Aida: Tell us a little about ArtStreet.
Sarah: ArtStreet is the brainchild of M5Arts, housed at 3rd Street and 1st Avenue in approximately 60,000 square feet of warehouse space indoor and outdoor. The best way to describe it is “pop-up art museum”. At last count, there were over 100 artists involved. This is the largest exhibition that M5Arts has produced. Their last project, Art Hotel, was a huge success, and we are really hoping that ArtStreet will be as well. The location is more accessible, and more people can tour the facility at once. I’ve been told the modest estimate is that approximately 1000 people a day will see it. It is a maze of art. Each person has 45 minutes to view the space so I suggest you plan two or more viewings to ensure you see it all.
It is a little overwhelming to be a part of ArtStreet. When I look at the list of people involved, I see artists that I kind of fangirl over and that I have known in the community by reputation. Just knowing that I am a part of that community is huge. I don’t think I have ever been as excited about a project as I am with ArtStreet.
Aida: How do you describe Faceless, your installation at ArtStreet?
Sarah: Faceless is a photography project that portrays the experiences of 20 women. These women are all survivors of sexual abuse, sexual assault, and rape. I have been wanting to do this project for a long time, but the subject matter is so sensitive that it was hard to find the right platform. ArtStreet came to my attention early fall last year. Not every survivor was assaulted on the street, but the rawness of their experience fit the theme. The opportunity was there. I submitted the proposal and M5Arts accepted it.
The installation is a narrow L-shaped hallway with 16” x 20” wood prints of each of the participants surrounded by excerpts of their stories. Participation is completely anonymous. All stories were submitted through an online form. Many of these women are very empathetic, and I didn’t want anyone to feel like they needed to protect me by holding back. The questionnaire did not ask for their name or any specific information about them. None of the stories on the wall are matched to the woman in the image.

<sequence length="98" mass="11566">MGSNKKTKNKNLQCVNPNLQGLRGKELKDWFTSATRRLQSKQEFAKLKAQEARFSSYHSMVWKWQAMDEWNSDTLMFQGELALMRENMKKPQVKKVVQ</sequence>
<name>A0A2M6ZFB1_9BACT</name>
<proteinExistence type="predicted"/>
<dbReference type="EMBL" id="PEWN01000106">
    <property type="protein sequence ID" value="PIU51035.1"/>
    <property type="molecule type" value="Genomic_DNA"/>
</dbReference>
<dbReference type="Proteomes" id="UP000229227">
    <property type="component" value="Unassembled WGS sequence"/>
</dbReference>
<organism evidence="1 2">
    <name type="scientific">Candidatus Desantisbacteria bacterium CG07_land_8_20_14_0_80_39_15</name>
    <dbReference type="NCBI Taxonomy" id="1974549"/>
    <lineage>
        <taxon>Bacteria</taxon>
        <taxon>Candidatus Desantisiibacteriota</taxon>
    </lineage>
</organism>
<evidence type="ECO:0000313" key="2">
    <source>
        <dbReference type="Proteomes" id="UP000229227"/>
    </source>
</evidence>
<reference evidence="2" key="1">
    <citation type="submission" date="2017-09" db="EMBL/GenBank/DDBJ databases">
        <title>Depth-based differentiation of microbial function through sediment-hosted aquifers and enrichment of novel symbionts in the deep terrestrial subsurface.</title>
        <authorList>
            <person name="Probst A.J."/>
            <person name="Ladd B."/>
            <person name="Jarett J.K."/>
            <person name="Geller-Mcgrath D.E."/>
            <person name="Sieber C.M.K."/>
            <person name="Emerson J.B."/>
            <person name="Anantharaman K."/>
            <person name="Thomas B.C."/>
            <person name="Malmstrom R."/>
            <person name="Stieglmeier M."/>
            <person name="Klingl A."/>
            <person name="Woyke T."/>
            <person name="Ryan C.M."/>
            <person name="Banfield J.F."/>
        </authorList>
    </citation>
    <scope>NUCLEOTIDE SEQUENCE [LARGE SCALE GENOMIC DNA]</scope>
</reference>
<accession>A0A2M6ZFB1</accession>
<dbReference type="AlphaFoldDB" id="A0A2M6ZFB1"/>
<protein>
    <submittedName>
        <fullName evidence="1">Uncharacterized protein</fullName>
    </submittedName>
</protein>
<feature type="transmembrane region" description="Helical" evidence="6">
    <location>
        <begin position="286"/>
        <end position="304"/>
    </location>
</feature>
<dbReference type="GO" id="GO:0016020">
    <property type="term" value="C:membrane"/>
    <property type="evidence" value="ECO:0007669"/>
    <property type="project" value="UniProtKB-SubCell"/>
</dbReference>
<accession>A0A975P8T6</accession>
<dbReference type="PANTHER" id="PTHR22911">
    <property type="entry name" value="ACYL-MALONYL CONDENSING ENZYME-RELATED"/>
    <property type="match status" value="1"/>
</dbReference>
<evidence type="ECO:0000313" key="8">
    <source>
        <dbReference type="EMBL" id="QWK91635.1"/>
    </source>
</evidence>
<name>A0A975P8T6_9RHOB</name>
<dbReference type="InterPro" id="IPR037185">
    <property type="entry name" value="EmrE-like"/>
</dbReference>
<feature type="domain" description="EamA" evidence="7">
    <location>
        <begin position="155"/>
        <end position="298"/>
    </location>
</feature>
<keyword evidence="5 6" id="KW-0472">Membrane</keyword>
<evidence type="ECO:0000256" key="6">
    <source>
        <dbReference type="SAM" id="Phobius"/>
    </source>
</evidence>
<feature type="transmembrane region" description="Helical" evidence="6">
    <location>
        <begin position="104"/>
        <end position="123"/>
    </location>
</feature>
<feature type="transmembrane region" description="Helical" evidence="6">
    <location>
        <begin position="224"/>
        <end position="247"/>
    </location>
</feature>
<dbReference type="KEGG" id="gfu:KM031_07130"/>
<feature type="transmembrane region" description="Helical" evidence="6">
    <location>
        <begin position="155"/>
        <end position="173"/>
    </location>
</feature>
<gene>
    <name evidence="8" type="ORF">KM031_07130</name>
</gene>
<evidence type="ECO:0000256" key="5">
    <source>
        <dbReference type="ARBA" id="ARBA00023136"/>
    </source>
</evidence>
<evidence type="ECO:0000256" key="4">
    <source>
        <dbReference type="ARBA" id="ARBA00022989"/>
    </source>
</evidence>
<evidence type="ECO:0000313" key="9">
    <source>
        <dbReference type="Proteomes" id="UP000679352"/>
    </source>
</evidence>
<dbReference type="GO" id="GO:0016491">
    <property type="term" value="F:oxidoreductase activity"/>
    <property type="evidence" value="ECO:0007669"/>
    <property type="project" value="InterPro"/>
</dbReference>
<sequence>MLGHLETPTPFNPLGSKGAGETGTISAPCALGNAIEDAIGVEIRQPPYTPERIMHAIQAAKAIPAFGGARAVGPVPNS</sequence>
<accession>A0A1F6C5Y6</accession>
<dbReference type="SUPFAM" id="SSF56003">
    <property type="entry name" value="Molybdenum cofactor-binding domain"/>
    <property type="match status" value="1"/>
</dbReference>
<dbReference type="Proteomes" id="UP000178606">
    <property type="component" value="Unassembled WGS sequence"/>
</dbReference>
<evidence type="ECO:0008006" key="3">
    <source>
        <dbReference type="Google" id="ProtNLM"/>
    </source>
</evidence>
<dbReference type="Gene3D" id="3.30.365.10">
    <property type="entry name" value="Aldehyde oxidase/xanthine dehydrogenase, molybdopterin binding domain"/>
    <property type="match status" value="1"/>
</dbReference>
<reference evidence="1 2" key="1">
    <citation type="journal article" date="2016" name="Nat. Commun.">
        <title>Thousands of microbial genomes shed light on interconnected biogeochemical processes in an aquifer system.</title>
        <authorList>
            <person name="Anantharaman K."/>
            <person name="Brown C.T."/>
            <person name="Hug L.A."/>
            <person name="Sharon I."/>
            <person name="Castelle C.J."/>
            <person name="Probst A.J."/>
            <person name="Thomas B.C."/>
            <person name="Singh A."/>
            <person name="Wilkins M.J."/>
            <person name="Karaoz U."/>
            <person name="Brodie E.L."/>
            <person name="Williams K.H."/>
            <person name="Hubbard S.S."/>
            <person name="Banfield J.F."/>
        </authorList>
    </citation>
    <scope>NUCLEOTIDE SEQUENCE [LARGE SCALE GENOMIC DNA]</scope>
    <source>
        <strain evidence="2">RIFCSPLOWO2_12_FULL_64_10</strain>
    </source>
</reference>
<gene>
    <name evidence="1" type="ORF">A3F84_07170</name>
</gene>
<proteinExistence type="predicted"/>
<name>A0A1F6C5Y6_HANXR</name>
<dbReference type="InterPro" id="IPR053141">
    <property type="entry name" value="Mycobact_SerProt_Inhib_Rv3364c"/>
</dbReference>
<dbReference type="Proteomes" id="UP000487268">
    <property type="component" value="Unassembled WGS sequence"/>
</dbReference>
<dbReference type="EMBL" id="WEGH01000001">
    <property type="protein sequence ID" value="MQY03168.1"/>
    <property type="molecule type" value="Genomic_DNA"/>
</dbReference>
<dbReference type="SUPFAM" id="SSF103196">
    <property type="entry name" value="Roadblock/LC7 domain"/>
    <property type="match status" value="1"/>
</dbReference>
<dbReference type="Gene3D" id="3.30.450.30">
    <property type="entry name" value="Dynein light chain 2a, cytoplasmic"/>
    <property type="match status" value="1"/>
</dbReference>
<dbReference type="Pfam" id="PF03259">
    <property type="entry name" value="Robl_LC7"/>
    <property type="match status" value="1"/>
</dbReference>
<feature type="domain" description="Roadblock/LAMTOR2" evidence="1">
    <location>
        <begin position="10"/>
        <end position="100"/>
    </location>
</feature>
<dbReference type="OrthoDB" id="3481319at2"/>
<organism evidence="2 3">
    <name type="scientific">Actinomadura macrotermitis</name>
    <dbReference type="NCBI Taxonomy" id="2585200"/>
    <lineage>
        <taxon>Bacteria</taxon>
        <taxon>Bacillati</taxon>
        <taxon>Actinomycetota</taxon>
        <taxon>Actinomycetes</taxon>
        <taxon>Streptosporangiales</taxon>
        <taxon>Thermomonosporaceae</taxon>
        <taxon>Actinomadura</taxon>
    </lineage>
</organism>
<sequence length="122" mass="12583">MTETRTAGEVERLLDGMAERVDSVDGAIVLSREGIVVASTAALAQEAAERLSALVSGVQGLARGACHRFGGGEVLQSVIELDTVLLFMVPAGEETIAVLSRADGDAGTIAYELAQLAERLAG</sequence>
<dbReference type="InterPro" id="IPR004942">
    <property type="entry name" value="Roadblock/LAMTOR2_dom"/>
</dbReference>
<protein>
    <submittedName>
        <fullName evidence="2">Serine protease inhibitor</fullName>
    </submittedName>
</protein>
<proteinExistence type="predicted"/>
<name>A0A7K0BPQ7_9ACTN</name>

I thought I was going to have trouble finding volunteers, so I submitted a proposal of 20 photographs to ArtStreet. Three days after I posted a request for submissions I had 140 emails. To this date, I have not been able to get a full count of submissions, because there are just so many. I wanted to find a way to involve everyone, but 100 plus portraits would take over ArtStreet. Instead, I made a photo sculpture from submitted photos of a body parts. The image could be a close up of their hand, wrist, shoulder, mouth, or an ear. It didn’t matter what it was. The idea is to represent how their abusers viewed them as an object; how they weren’t viewed as a whole thing.